|Hello and welcome to our News archives. In this section you will find
a wide variety of newspaper clippings regarding the visionary mushrooms.
I Started to catalogue these clippings back in 1976.
They are arranged alphabetically by countries and newspapers and then Chronologically by dates.
Newsbrief: Wisconsin Couple Commit Suicide After Pot and 'Shroom Bust, Forfeiture Notice
The funeral for a Waukesha couple who committed suicide last month turned into a cry for marijuana law reform last week as the adult children of Dennis and Denise Schilling charged the government with hounding them to their deaths. Facing lengthy prison sentences and the loss of their home, the couple hung themselves in a Madison motel on September 25. At the funeral, four of five Schilling children wore shirts bearing messages such as, "DARE to Know the Truth About Marijuana," and told the Milwaukee Journal their parents were martyrs to the cause of legalizing marijuana, especially for medicinal purposes.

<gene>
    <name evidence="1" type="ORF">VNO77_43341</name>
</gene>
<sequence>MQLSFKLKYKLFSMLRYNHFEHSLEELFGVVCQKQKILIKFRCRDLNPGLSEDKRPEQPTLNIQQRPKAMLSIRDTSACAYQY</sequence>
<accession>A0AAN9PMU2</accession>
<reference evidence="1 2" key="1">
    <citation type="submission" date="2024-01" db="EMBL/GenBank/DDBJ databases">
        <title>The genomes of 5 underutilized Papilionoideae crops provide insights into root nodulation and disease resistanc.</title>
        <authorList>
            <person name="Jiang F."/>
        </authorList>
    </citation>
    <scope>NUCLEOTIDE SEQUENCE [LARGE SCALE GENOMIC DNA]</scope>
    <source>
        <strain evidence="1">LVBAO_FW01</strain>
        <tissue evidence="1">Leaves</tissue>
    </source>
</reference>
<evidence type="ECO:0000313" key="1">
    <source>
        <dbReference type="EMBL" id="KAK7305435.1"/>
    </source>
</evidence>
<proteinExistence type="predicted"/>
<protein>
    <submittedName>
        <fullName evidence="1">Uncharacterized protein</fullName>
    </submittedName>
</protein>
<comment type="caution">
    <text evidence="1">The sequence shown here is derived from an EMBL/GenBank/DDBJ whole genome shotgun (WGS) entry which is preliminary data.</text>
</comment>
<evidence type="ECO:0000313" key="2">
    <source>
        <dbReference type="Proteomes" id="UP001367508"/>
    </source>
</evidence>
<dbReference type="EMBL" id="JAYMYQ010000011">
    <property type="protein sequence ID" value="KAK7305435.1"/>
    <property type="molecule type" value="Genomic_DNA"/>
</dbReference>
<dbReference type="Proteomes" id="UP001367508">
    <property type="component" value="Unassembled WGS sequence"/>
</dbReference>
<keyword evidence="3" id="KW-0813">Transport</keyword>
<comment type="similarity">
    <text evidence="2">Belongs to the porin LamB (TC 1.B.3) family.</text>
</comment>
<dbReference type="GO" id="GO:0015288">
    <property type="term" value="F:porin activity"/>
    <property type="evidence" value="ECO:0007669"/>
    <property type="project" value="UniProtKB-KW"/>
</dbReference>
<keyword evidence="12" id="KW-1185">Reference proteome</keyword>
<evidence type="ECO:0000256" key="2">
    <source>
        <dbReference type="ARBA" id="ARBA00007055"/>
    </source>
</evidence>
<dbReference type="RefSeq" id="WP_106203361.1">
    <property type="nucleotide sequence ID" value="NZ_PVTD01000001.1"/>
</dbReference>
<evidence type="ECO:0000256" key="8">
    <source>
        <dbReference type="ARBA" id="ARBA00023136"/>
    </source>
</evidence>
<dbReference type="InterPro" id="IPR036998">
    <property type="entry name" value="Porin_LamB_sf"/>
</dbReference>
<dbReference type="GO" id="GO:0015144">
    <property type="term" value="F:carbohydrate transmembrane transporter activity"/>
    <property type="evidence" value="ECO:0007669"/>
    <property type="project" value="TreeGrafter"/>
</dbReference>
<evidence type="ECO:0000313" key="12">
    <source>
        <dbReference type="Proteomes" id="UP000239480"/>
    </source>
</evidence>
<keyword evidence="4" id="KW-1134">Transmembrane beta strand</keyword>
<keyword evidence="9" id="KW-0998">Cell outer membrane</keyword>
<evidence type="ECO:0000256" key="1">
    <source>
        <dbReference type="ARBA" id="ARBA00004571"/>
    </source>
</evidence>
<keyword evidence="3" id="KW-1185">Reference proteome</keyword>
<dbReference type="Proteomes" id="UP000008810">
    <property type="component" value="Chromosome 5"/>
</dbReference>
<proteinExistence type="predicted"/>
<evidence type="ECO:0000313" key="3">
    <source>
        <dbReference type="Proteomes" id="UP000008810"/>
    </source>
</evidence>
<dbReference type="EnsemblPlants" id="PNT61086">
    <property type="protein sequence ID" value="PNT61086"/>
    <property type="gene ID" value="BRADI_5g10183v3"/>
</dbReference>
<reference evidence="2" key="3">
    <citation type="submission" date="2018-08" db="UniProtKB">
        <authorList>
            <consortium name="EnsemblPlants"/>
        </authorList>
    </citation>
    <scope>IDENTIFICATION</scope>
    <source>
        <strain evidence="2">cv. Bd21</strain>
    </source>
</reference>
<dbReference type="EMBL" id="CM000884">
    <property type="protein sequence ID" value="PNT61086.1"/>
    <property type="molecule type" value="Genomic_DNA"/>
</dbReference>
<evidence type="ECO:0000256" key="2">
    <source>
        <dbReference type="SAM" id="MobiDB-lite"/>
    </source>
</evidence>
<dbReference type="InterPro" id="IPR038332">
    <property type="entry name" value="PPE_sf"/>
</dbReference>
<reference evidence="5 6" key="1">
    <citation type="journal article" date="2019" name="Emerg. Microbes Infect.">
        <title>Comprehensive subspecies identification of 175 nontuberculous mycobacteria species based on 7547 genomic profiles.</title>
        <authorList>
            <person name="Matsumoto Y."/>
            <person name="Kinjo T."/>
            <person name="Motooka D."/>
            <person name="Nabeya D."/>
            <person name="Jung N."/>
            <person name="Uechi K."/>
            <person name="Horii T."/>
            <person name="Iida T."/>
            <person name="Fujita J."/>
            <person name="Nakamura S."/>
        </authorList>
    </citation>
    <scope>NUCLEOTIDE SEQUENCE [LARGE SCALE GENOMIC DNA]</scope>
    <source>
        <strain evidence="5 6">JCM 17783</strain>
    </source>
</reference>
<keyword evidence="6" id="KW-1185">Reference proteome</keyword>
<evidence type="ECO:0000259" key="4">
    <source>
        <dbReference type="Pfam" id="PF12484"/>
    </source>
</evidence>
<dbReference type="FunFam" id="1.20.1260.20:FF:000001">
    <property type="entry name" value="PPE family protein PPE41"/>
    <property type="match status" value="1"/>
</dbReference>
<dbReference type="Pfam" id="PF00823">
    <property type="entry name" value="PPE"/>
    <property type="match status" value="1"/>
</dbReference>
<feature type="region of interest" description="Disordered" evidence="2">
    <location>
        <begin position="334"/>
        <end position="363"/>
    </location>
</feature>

The Schillings were arrested earlier this year after a snitch told the Waukesha Metro Drug Enforcement Unit they had a grow-op in their home. An undercover policeman and another snitch bought a total of $120 worth of marijuana from the couple, after which police raided the home, finding 21 plants, 12 grams of pot and "drug paraphernalia." On June 27, the Schillings and their son Joshua were charged with maintaining a drug house, manufacturing marijuana and mushrooms, and possession with intent to deliver marijuana and mushrooms.
All three faced possible years in prison, but that wasn't enough for the drug warriors. On September 20, US Marshals hand-delivered a notice of forfeiture action against the couple's home. Although no one has explained why federal authorities were involved in seeking seizure of a home in a small-time state-prosecuted case, US Attorney Steven Biskupic, whose office filed the forfeiture motion, called the Schillings' set-up "a substantial grow operation."
In a suicide note left at the scene, Denise Schilling offered a different explanation, citing her efforts to overcome a lifetime of disease. "I had tried every politically correct route, from religion to psychotropic drugs, and none of them helped me in any way," she wrote. "Perhaps someday people like me will not be persecuted. Perhaps someday it will not be a crime to take care of your health."